WASHINGTON --- Singapore Technologies Kinetics (ST Kinetics) has been awarded a study contract in July 2004 by the Finnish Defence Forces Materiel Command (DFMC) to explore the development of a Future All Terrain Vehicle (FATV) for the Finnish Defence Force (FDF).
In the contract, ST Kinetics will evaluate new technologies for the FATV, which is intended to replace the FDF’s current fleet of articulated vehicles by 2010-2012. The study is expected to conclude by March 2005.
The study contract is an endorsement of ST Kinetics’ extensive experience and technical competency in the development of both tracked and wheeled solutions. Its experience with the Bronco All Terrain Tracked Carrier in particular, has been extremely successful. In fact, the Bronco has successfully completed exhaustive FDF trials for 6 months in 2003, covering over 8,000 km of harsh Finnish arctic terrain and weather.
Today, the Bronco has been extensively tested through rigorous sand and winterisation trials, and has passed the standards set by the US MIL-STD-810E. It has thrived in hot chamber tests, mobility tests on sand dunes and alpine snowfields at maximum load. Mobility trials were also done in elsewhere in Europe, Africa and Asia-Pacific where it is being actively marketed.
The FATV programme demands a completely new platform - one with challenges for increased payloads, ability to move continuously at higher speeds and over longer distances, higher protection levels and with all terrain capability. ST Kinetics will draw on its lessons and experience with the Bronco, whose operational status with the Singapore Armed Forces coupled with the number of variants fielded, makes ST Kinetics a credible and highly qualified candidate.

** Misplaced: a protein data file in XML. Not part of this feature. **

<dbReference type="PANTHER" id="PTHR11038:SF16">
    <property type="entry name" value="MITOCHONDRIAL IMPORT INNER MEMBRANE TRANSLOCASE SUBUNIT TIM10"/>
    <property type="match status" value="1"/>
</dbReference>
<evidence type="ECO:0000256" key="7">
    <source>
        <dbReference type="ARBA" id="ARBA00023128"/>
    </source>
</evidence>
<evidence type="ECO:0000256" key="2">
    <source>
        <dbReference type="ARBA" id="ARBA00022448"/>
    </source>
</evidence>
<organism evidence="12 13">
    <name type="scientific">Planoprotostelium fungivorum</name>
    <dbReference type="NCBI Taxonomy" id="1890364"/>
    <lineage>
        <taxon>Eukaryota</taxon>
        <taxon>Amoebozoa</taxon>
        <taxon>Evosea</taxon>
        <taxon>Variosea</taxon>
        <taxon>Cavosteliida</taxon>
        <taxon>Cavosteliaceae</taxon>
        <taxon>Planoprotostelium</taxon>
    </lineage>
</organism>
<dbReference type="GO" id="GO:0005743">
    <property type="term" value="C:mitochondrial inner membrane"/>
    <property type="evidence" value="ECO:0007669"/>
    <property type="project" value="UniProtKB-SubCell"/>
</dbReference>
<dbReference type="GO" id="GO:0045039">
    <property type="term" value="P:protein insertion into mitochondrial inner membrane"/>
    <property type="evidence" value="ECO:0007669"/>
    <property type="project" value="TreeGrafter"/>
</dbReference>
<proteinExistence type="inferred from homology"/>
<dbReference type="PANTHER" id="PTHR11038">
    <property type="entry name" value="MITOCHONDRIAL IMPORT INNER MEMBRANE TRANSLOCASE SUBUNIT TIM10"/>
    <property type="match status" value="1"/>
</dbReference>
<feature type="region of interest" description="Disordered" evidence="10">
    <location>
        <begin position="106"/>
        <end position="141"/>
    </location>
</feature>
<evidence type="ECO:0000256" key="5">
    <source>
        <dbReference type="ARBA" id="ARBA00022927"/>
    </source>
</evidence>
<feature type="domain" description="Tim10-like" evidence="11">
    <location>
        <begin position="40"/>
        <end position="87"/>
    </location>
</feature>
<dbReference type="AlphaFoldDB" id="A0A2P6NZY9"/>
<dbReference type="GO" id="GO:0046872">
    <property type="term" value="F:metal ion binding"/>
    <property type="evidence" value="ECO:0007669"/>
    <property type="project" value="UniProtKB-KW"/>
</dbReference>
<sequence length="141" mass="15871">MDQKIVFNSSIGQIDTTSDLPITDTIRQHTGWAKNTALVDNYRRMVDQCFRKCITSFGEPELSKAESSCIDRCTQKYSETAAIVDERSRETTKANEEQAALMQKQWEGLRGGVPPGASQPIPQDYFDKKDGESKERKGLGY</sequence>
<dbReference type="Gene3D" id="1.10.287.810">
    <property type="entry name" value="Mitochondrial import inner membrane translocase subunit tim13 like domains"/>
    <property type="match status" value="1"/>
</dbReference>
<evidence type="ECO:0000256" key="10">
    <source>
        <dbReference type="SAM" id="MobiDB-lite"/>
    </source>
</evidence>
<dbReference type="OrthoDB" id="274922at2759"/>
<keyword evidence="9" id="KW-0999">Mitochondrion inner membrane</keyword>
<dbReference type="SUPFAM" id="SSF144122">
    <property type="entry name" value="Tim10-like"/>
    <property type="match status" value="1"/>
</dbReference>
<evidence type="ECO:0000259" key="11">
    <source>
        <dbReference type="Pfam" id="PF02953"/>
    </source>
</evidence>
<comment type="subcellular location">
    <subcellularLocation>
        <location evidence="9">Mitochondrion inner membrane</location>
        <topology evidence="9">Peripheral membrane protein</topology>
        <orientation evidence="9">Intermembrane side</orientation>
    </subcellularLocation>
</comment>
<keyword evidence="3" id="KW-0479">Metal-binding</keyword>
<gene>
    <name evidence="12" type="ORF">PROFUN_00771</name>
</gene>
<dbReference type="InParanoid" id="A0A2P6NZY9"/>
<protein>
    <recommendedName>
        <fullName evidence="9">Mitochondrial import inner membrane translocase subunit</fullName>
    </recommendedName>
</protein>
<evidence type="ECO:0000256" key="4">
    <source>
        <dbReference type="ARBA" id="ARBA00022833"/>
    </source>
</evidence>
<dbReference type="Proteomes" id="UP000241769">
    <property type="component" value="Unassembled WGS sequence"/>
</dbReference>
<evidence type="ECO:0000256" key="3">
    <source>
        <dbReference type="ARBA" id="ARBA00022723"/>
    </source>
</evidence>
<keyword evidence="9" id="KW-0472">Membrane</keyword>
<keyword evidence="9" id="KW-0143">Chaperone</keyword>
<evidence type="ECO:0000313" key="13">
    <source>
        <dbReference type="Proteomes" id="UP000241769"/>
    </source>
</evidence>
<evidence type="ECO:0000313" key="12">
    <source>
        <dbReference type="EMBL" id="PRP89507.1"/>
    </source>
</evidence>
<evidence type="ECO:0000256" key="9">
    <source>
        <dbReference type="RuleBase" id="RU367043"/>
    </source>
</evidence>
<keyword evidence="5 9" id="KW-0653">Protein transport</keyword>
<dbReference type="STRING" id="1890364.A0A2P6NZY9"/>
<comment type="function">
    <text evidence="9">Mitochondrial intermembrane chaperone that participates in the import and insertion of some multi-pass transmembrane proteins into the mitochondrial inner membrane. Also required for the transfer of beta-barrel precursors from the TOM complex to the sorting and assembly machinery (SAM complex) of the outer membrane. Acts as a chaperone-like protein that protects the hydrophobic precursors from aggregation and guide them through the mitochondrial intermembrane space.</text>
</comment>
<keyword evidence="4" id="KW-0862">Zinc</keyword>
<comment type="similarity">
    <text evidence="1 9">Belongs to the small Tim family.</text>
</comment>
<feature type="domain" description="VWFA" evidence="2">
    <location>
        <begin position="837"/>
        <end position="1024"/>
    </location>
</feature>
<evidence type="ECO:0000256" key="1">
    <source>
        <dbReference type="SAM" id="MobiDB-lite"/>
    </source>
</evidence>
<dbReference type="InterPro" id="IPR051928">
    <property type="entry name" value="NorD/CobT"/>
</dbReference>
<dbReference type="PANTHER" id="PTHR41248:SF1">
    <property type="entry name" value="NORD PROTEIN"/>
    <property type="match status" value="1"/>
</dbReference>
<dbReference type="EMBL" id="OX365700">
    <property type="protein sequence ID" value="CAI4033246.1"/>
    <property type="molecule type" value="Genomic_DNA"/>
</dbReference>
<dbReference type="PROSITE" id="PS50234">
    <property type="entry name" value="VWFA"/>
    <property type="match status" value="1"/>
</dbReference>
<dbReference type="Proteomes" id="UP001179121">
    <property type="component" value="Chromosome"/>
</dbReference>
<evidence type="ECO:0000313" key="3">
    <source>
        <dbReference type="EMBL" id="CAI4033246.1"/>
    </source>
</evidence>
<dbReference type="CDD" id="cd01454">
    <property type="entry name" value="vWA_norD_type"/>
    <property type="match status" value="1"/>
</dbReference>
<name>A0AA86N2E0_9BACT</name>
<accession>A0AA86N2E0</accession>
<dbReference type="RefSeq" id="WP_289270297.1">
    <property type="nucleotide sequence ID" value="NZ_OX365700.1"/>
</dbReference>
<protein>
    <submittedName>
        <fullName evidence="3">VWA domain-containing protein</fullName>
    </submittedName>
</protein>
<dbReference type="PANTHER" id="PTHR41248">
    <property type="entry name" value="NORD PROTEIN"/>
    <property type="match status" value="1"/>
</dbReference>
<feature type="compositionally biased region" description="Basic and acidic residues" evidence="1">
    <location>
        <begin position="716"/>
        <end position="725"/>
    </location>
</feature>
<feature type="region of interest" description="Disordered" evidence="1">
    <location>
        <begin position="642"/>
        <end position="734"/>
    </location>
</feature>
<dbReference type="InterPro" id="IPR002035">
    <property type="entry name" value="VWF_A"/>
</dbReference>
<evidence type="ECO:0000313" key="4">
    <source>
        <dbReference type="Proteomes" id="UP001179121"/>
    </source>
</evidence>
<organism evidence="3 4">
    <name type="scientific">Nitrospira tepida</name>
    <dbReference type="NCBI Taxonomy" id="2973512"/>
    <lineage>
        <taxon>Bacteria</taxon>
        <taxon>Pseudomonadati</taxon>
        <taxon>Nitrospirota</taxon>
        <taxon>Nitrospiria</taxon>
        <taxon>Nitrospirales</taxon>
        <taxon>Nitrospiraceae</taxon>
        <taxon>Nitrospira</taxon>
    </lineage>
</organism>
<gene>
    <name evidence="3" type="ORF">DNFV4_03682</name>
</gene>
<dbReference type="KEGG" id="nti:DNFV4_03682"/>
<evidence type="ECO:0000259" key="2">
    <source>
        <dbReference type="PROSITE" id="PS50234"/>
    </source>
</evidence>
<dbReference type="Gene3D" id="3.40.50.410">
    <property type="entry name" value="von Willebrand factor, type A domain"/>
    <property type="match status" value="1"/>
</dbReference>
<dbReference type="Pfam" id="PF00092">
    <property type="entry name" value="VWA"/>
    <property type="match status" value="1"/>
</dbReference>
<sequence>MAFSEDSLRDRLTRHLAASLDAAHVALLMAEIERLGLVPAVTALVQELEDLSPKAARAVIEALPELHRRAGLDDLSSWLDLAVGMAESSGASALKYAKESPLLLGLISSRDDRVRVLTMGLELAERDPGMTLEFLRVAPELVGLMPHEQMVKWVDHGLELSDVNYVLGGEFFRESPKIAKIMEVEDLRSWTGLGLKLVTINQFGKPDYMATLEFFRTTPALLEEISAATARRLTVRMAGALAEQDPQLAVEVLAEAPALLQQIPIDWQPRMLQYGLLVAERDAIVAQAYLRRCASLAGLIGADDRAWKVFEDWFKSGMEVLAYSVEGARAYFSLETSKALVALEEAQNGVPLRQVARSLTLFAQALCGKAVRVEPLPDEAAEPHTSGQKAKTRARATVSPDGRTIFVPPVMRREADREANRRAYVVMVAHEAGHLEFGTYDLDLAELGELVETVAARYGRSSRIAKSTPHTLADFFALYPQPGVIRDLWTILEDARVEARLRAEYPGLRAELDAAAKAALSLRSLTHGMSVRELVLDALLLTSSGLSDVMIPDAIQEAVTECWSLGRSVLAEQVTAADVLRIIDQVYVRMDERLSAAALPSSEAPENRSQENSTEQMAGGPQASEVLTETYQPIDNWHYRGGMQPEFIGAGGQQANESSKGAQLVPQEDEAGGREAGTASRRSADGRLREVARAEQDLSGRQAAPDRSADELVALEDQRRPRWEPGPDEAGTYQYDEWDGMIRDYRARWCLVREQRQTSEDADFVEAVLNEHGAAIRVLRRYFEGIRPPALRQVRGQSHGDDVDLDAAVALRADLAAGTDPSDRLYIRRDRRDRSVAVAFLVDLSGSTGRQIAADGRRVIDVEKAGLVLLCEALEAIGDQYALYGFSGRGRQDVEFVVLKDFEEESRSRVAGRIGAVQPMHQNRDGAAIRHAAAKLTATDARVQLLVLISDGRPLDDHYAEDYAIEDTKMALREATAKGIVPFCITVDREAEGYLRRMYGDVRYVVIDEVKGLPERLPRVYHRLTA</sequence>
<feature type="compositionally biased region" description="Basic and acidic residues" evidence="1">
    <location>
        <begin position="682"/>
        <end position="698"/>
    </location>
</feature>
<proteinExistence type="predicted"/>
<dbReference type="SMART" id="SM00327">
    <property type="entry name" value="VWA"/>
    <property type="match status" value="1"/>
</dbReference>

ST Kinetics is approaching the Finnish concept study with the readiness to embark on innovative and in-depth component or subsystem-level proofs of concept which will be required in the course of the development. One example is the Active Articulated Vehicle (AAV) concept, which allows articulated platforms to couple and decouple quickly to form two separate and smaller driven vehicles, each operating independently from the other. The concept offers a “plug and play” convenience, allowing the swapping of abilities even while the vehicle is in operation. The AAV features prominently as part of ST Kinetics’ proposal, and offers a technology that is ready and working, and can be easily integrated or adapted for requirements in the near future.
Apart from a revolutionary design approach to meet user requirements, ST Kinetics has set up partnerships with reputable and established Finnish companies to explore the inclusion of Finnish components and more importantly, to leverage their experience with the local terrain and operational requirements.
ST Kinetics is the land systems arm of Singapore Technologies Engineering (ST Engineering). It provides design and engineering services for both commercial and military vehicles and related products, ranging from manufacturing, upgrading, repair and maintenance to complete life cycle management. It also provides component and subsystem design and development, and laboratory and industrial test services.